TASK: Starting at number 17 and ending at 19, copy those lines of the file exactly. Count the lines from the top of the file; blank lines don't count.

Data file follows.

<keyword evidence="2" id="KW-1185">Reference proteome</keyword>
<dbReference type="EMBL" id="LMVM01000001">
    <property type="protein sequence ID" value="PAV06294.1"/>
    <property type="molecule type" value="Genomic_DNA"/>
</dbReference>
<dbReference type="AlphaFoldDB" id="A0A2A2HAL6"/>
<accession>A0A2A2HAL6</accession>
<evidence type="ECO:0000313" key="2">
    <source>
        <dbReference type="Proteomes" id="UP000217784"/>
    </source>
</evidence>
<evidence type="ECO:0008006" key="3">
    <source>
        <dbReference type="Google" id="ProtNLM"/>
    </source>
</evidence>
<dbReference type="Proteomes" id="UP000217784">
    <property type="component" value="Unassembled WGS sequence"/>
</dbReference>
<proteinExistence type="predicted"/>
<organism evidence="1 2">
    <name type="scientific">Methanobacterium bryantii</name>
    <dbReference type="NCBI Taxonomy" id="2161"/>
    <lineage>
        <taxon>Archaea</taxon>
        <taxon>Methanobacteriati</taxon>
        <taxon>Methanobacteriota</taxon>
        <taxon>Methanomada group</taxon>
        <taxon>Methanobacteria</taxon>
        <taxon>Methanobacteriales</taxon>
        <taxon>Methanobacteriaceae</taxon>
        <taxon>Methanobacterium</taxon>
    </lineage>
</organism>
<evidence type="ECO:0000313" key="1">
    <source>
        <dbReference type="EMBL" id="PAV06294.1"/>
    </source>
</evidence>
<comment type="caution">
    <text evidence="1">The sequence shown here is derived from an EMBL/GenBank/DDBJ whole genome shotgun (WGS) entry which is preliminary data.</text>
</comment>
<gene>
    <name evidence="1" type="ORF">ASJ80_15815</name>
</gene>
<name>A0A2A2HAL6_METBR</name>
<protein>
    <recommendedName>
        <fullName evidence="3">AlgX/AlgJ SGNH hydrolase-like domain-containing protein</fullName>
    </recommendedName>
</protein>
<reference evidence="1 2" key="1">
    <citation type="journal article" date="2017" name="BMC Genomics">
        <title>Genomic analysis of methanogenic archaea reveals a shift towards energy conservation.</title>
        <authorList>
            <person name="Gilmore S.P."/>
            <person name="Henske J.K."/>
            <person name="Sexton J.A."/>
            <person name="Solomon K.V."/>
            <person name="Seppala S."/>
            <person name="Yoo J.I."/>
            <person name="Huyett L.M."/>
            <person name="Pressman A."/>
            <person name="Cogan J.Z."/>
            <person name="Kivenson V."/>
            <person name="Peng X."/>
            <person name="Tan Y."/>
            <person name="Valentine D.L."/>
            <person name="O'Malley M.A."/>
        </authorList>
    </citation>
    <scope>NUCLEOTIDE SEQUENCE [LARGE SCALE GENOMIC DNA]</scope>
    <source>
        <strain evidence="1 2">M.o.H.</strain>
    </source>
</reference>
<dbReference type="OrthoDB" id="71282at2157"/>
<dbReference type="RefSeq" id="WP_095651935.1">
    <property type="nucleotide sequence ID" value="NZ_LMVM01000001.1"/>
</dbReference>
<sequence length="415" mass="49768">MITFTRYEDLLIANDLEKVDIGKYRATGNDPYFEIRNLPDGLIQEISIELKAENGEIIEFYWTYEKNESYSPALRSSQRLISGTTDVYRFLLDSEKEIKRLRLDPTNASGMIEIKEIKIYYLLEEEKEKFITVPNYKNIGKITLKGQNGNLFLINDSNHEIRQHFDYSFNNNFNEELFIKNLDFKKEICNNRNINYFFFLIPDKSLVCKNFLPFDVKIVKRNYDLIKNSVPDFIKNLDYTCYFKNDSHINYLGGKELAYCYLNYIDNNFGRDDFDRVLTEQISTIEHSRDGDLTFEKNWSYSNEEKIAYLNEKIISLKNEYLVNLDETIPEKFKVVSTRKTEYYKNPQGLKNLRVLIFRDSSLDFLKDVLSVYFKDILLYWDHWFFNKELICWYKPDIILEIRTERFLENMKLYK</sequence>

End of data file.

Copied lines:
</evidence>
<dbReference type="Proteomes" id="UP000217784">
    <property type="component" value="Unassembled WGS sequence"/>